1. I was diagnosed possible RRMS and the general neurologist, he didn't even mention DMT's. I was on a second very severe relapse at the time, he didn't even offer me steroids. He gave me some MS Society leaflets and sent me on my way. I'd had an MRI scan a month before that showed many MS lesions. I wish I had been seen by an MS neurologist. Unfortunately I was very naïve at the time. I feel very let down.

  2. You are wonderful. Posts like this make such a difference. I'm not usually an emotional person, but I had a tear in my eye at the end of teading it. Thank you. You get it. You're trying your best to help. Thank you.

  3. What about people who don't have any family, and have to go through all of the crappy stuff outlined above by Prof G on their own? Being in such a situation can be tougher in many ways – there may be no-one else affected by the "progressive neurological illness, but that's the problem – there is no-one else and consequently there is no support at all.

  4. Thank you for Prof. text G. You have set very well the stages through which we pass on to receive a diagnosis of a disease as difficult as MS, we and our family. Few are those who accept the disease itself from the beginning, even why the noun "disease" already indicates that "there's something wrong going on with you"…

  5. It is very easy to blame abstract things like “MS diagnosis” for anger. It is less easy to understand the impact a doctor has on patients. Stories of doctors turn patients and the powerlessness they feel are everywhere. Is my partner entitled to be angry at the oncologist who initially misdiagnosed her breast cancer as he thought it was a sweat gland and delayed tests because he was going on holidays? Is she entitled to be angry at the GP she saw for agonising pain and who sent her home with advice to take Panadol (the pain turned out to be a kidney stone)? Is she entitled to be angry at the doctor who performed her LP, used a too big needle, didn’t tell her to lie down afterwards and left her abruptly after finishing? Can she be angry at the hospital which left her without liquids coffee or pain relief when she presented at the hospital with post LP headache and vomiting? Is she entitled to be angry that it took the hospital 3 days to perform the spinal tap or whatever it was, while occupational therapists kept coming into her room to see how they could help her return to work (getting rid of the headache would have done wonders for her return to work)? Is she entitled to be angry at the doctor who told her, in response to advice that she was having her breast tested by her breast surgeon as there is a white growing cyst on it, “I hope HSCT hasn’t turned cancerous”. At which point is she entitled to be angry at the doctors treating her without being labelled “irrational” or going through stages of grief?Bojana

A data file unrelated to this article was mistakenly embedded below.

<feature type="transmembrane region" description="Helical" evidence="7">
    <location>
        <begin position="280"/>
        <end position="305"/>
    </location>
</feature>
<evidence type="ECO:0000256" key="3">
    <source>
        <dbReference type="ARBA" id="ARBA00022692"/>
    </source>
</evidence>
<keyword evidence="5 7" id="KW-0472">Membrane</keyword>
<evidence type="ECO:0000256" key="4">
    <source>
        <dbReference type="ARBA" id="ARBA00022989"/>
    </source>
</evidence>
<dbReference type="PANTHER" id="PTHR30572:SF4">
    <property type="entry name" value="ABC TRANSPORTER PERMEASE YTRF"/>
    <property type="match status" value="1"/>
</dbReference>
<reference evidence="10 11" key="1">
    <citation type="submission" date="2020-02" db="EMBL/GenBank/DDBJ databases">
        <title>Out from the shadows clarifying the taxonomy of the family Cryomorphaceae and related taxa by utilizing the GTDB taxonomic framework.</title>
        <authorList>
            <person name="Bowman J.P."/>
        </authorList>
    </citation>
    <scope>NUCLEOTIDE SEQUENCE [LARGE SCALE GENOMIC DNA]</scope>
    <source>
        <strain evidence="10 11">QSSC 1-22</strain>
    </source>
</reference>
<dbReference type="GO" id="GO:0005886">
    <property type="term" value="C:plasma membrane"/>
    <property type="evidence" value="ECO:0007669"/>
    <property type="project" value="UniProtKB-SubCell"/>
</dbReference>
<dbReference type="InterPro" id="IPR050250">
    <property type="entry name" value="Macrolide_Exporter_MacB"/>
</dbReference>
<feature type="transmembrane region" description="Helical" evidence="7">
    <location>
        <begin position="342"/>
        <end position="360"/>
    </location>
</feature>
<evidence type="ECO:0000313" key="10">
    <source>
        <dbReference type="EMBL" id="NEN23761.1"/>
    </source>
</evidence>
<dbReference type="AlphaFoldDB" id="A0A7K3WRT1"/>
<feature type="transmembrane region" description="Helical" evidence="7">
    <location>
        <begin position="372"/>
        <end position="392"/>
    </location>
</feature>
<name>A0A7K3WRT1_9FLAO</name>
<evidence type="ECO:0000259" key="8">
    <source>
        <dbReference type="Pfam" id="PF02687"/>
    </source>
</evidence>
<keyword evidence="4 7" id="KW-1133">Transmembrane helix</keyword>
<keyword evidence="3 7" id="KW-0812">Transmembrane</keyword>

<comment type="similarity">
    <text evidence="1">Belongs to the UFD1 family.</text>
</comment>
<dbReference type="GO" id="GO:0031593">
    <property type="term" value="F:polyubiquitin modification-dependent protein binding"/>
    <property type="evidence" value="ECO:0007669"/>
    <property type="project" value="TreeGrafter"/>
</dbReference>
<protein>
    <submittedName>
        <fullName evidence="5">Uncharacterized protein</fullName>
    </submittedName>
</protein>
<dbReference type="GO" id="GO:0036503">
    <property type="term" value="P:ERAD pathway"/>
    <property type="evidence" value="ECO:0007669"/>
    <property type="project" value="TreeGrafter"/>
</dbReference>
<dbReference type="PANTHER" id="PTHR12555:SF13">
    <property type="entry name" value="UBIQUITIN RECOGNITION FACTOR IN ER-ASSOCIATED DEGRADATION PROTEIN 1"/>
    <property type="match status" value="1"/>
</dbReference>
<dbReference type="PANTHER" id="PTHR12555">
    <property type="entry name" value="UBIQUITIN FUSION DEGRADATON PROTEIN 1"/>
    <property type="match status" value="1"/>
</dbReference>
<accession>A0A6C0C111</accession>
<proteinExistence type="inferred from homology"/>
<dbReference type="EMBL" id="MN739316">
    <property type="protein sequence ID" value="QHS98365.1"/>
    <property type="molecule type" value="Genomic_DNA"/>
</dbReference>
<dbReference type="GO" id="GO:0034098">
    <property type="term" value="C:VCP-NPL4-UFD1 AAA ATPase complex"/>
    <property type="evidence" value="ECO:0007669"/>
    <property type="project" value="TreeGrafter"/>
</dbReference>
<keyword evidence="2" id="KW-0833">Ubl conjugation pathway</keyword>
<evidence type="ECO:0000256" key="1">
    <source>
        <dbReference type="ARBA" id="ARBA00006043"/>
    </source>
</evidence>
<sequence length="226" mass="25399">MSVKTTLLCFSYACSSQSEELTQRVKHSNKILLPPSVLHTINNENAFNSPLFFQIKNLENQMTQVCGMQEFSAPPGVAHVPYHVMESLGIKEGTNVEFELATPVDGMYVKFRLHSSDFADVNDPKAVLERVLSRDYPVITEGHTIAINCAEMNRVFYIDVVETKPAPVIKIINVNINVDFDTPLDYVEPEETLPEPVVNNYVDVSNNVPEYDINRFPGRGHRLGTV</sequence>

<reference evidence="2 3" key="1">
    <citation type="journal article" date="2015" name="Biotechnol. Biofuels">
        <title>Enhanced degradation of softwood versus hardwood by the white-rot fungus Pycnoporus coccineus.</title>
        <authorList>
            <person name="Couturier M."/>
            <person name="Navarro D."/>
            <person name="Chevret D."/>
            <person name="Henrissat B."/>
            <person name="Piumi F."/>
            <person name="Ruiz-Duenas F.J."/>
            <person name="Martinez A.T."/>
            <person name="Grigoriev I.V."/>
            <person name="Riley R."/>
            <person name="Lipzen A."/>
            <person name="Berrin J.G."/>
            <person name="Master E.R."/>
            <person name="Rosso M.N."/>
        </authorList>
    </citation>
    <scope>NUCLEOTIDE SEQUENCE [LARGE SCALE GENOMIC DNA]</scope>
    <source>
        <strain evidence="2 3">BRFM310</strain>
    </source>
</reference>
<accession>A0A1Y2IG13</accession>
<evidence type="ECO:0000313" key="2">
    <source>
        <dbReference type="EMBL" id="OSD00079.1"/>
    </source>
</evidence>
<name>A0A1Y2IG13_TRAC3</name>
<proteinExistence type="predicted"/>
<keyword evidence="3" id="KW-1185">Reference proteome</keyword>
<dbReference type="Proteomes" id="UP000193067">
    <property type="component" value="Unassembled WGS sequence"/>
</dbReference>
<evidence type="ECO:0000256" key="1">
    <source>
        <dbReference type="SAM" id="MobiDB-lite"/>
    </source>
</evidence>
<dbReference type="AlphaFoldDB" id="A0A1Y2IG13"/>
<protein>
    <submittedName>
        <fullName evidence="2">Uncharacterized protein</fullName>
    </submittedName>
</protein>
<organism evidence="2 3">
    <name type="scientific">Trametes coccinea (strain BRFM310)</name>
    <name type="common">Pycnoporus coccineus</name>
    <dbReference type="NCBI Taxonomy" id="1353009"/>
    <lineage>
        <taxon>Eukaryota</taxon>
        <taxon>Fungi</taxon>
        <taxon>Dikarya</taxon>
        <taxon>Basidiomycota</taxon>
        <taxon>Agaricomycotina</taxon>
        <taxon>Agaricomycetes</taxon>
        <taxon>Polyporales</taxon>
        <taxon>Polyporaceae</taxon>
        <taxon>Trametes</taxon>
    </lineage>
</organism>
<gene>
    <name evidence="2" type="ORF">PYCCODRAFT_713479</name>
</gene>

1. Just been discharged from a hospital where doctors talk at you rather than listen. Doctors refusing to discuss your illness with you. Still quite shocked, they broke my spirit. Thankfully, my previous doctors were the most caring and excellent clinicians you could ever meet.